Upon my return, we ventured up to Cottonwood, Arizona for a month or so. I hiked a lot, mostly in Sedona where the good vibes helped heal my soul. We explored the area, met good friends in Prescott, enjoyed the warm weather and drank a little wine. In November, we returned to one of our favorite areas, a small RV park on the T’Ohono Oodham reservation near Ajo and north of Organ Pipe National Monument. Love the miles and miles of remote desert and mountains for hiking. There are seriously dark skies here that rival the beautiful evening panoramas at Bryce Canyon. The first three nights we were treated to a display of meteors and impressive stargazing. Thanksgiving was spent at a VRBO house with family and extended family in Phoenix. It was the best holiday I’ve had in years!

And now we’re back on the rez surrounded by wonderful friends, some old, some new. A perfect way to end 2018 and herald in 2019.

I have a lot of exciting things planned for next year. Unfortunately I can’t share them just yet so let me say this . . . put on your reading glasses and prepare to join me at some wonderful events!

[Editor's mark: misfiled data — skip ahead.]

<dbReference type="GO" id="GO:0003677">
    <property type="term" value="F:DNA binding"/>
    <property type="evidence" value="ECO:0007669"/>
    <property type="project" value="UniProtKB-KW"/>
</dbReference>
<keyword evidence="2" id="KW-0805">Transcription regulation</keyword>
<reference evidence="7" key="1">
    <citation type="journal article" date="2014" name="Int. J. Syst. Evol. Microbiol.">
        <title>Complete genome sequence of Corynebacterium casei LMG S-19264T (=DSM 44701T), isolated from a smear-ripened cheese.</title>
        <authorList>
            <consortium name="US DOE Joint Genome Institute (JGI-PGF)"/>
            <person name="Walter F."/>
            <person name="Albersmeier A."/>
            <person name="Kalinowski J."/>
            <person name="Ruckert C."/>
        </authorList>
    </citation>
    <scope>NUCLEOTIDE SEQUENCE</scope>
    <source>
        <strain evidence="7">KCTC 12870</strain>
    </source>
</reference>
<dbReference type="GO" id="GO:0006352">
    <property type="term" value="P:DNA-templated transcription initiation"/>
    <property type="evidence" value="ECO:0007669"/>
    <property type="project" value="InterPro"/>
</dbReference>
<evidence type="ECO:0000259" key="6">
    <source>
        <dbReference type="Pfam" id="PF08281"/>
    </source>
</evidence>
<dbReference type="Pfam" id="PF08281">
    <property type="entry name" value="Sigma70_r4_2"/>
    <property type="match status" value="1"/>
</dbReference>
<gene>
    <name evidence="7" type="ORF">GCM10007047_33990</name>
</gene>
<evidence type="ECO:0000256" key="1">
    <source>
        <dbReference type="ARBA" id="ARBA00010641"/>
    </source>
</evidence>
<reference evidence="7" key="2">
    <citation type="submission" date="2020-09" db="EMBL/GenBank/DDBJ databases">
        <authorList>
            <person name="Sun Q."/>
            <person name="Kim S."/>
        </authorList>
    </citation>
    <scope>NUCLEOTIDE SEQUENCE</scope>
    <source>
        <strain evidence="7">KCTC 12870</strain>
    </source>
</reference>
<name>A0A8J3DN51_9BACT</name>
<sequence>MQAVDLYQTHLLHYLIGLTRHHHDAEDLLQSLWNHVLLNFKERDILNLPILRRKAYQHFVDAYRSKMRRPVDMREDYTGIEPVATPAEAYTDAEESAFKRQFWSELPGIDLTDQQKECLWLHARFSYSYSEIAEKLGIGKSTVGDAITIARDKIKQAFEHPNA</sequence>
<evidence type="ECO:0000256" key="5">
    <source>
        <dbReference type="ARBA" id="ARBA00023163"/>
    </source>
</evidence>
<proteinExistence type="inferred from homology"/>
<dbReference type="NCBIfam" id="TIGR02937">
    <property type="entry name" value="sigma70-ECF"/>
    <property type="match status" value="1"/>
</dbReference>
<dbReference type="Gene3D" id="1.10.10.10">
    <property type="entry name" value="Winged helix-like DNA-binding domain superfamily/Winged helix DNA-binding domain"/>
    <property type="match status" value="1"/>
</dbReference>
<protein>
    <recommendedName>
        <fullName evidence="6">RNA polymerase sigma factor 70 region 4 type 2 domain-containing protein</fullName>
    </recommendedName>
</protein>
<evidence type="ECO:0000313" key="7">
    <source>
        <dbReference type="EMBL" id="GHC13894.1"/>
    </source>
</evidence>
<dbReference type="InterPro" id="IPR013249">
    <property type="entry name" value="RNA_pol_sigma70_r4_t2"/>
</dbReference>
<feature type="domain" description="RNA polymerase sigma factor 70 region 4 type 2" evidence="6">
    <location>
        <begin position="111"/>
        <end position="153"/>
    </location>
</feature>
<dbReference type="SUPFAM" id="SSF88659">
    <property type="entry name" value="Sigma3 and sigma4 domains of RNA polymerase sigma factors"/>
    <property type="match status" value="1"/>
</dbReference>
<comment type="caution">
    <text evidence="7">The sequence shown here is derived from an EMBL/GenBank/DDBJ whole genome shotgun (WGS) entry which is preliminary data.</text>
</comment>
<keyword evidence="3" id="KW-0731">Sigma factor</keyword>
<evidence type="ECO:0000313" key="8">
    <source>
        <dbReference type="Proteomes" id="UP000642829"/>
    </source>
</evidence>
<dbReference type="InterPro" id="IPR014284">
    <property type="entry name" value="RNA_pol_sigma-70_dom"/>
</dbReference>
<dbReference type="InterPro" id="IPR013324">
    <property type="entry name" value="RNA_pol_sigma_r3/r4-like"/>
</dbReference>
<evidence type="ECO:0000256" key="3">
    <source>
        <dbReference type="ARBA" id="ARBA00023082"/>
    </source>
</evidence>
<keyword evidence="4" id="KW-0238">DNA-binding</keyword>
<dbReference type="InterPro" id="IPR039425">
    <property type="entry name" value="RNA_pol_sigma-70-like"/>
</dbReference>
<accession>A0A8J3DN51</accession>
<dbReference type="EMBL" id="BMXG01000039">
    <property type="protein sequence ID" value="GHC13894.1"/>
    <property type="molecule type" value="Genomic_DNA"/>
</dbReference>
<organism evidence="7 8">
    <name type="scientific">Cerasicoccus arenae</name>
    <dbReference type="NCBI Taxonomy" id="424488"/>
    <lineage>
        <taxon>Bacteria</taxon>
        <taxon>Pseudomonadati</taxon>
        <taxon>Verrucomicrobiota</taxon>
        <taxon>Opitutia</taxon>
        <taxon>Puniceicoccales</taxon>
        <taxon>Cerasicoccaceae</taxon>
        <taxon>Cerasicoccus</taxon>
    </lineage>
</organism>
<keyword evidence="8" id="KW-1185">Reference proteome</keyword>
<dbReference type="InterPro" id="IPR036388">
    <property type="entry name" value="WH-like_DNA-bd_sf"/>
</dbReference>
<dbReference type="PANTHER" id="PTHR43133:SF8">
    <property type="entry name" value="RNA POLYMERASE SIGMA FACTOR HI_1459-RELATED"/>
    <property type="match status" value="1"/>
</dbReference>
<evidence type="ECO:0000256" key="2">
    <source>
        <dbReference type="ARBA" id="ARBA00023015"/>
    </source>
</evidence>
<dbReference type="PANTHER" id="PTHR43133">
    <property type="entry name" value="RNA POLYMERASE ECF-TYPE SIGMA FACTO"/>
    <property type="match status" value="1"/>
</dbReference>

Happy New Year! Wishing you the most marvelous, exciting, crazy wonder-filled year you’ve ever had. Thanks for the company in 2018.

Story Molecules – Guest Blog by Ellen Behrens of Ellenbooks

Deb has a great way of finding the hidden stories in the places she visits and the people she sees, don’t you think? Writers get asked a lot where we get our ideas and we usually tell them, “Everywhere!” But how do we get to the point where we can see those hints of stories?

I can’t speak for Deb – she has her own way of finding threads of stories in the places she visits and people she meets, and her stories and novels are great evidence of this.

In my case, I give a lot of credit to my mother, who raised four kids (she had three kids three years old and younger at one point) and was forever inventing ways to keep us entertained, especially in the confines of our four-door car on very long road trips.

“Look at that house! Who do you think would live in a house like that?” she’d ask, and we’d quit squabbling long enough to swing our heads in the direction she was pointing to see what the house looked like. Sitting in a grocery store parking lot, waiting for Dad to run in for a few groceries on the way home, she’d say, “Which car do you think that woman will go to?” And we’d pick out the vehicle we thought matched her – and usually we were all wrong. People, of course, surprise us all the time.